I got an e-mail promotion yesterday that someone spent a lot of time on. It offered a good deal on two tickets to the September 30 Miami Dolphins/Oakland Raiders game on. Offer benefits were presented in bullet points, the call to action was clear, and the message even had a cute salutation: “Dear Dol-Fan.” There’s just one problem.
I’m a Washington Redskins fan.
Is it spam? Is it bacn (define)? I don’t know. But I do know it’s not a good use of the Dolphins’ e-mail marketing budget.
Turns out the Dolphins have been e-mailing me twice a month for a while. I just hadn’t noticed until now (I get a lot of e-mail). It sends to an e-mail address I used to opt in to or purchase something from the National Football League’s (NFL’s) Web site.
I’ve tried to think back: Did I order Dolphins merchandise from NFL.com? A Dan Marino jersey? Perhaps I cited Trent Green as a favorite player when he was in Washington, and now the NFL thinks my team allegiance has followed him to Miami (though I don’t recall getting e-mail from the Rams or Chiefs when he played for them?
Some family members aren’t Redskins fans, but while I may have purchased the odd Eagles key ring, Buccaneers hat, or Patriots T-shirt, I’ve no history, as far as I can remember, of doing anything to suggest I had an interest in Miami.
The List Matters
As I mentioned earlier, a good bit of time and money were spent on the e-mail messages the Dolphins have sent me. But because the team’s sending them to the wrong person, creative and messaging are moot.
The list matters. In e-mail, as in offline direct mail, it’s the most critical part of the marketing equation. If the people you’re sending to aren’t interested in an e-mail’s content, it doesn’t matter how well thought out the creative or offer is. It’s not going to product results.
While renting opt-in lists is a legitimate (albeit rather expensive) proposition, this doesn’t appear to be a list rental. The unsubscribe wording in the footer states I’m on a list to receive e-mail from the Dolphins, not the NFL. This is a Miami Dolphins list, though there’s no evidence I’m a Dol-Fan.
The best lists are the ones you build yourself. Taking someone else’s list as your own is risky. You must vet it carefully and ensure the people on the list are truly in your target audience. If they aren’t, you’re wasting their time — as well as your own time, money, and resources.
Despite what some would have you believe, e-mail is not first and foremost a numbers game. A large list of unknowns rarely outperforms a smaller list of highly qualified names. Is it easier to buy a large list and just start blasting e-mail? Sure. But is it an effective way to run your e-mail marketing program? Nope.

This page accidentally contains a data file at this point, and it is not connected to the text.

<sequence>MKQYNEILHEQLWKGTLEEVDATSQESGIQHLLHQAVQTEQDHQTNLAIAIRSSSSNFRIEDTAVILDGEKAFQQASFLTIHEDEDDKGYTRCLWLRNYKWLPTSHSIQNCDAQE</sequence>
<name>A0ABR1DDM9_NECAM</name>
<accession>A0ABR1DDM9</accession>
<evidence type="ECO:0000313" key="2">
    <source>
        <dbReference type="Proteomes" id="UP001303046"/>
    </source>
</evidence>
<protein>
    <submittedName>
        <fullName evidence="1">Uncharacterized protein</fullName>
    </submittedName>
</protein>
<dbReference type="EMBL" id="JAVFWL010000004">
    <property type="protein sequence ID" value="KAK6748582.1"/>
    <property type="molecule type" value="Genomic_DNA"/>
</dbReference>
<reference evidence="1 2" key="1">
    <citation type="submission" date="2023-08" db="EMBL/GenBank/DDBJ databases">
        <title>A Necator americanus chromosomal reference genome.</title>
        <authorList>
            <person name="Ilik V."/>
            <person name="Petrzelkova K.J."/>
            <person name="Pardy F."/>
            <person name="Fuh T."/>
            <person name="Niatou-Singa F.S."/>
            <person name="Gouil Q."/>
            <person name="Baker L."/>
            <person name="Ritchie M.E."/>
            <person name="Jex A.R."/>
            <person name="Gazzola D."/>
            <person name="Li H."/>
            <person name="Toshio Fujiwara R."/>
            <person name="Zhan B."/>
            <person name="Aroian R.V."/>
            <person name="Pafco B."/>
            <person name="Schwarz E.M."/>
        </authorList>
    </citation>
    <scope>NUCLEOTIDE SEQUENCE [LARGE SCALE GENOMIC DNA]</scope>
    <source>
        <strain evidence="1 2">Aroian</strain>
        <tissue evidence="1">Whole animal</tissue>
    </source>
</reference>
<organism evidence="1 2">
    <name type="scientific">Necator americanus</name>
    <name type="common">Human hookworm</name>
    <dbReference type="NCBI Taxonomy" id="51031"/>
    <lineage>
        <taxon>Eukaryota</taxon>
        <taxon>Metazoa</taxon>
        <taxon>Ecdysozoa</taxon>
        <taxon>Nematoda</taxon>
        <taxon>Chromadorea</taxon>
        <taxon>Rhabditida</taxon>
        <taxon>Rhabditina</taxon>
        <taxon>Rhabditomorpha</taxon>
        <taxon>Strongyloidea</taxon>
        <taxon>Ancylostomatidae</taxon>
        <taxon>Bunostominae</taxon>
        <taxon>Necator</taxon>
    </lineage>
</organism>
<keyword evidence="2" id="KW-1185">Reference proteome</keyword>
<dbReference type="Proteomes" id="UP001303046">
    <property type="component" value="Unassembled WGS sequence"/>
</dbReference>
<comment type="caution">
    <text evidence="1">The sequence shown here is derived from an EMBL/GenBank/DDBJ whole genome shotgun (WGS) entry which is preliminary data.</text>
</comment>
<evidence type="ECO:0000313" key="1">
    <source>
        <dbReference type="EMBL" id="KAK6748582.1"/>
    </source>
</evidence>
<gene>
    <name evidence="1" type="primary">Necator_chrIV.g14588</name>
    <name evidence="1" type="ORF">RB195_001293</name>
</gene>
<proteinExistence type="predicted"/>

When in Doubt, Ask
Segmentation and targeting are the mantra of good e-mail marketers. Not all football fans are loyal to the Dolphins. Or to the Redskins. But unless we marketers ask, we won’t know.
The best place to gather this type of information is at opt-in. If what you ask for will clearly help you send more relevant e-mail, people are usually happy to oblige. Even if you missed this opportunity, it’s not too late.
There’s a perception that it’s expensive to go to a legacy list and get more information about subscribers’ interests. It’s not. You can’t expect 100 percent response, but the people who do respond will be engaged. And if you target your future e-mail to their preferences, they may even respond and generate some revenue for your company. Which is what it’s really all about, right?
I visited the NFL.com site to see if it had any information about my teams tied to my e-mail address. Although I regularly receive e-mail from it, as well as from the Dolphins, I was told my e-mail address wasn’t recognized (which is another column in and of itself, especially when it provides a link to “update my account” in every e-mail it sends).
When I went in to create a new account, I was asked for information on my teams. This is exactly what the NFL needs to do to avoid my situation in the future.
So I plan to unsubscribe from the Dolphin’s list (nothing personal, Trent!), and I look forward to receiving whatever Redskins-related e-mail the NFL sees fit to send me. Go Skins!
Until next time,
Meet Jeanne at ClickZ Specifics: E-Mail Marketing on October 2, in New York City.
Want more e-mail marketing information? ClickZ E-Mail Reference is an archive of all our e-mail columns, organized by topic.
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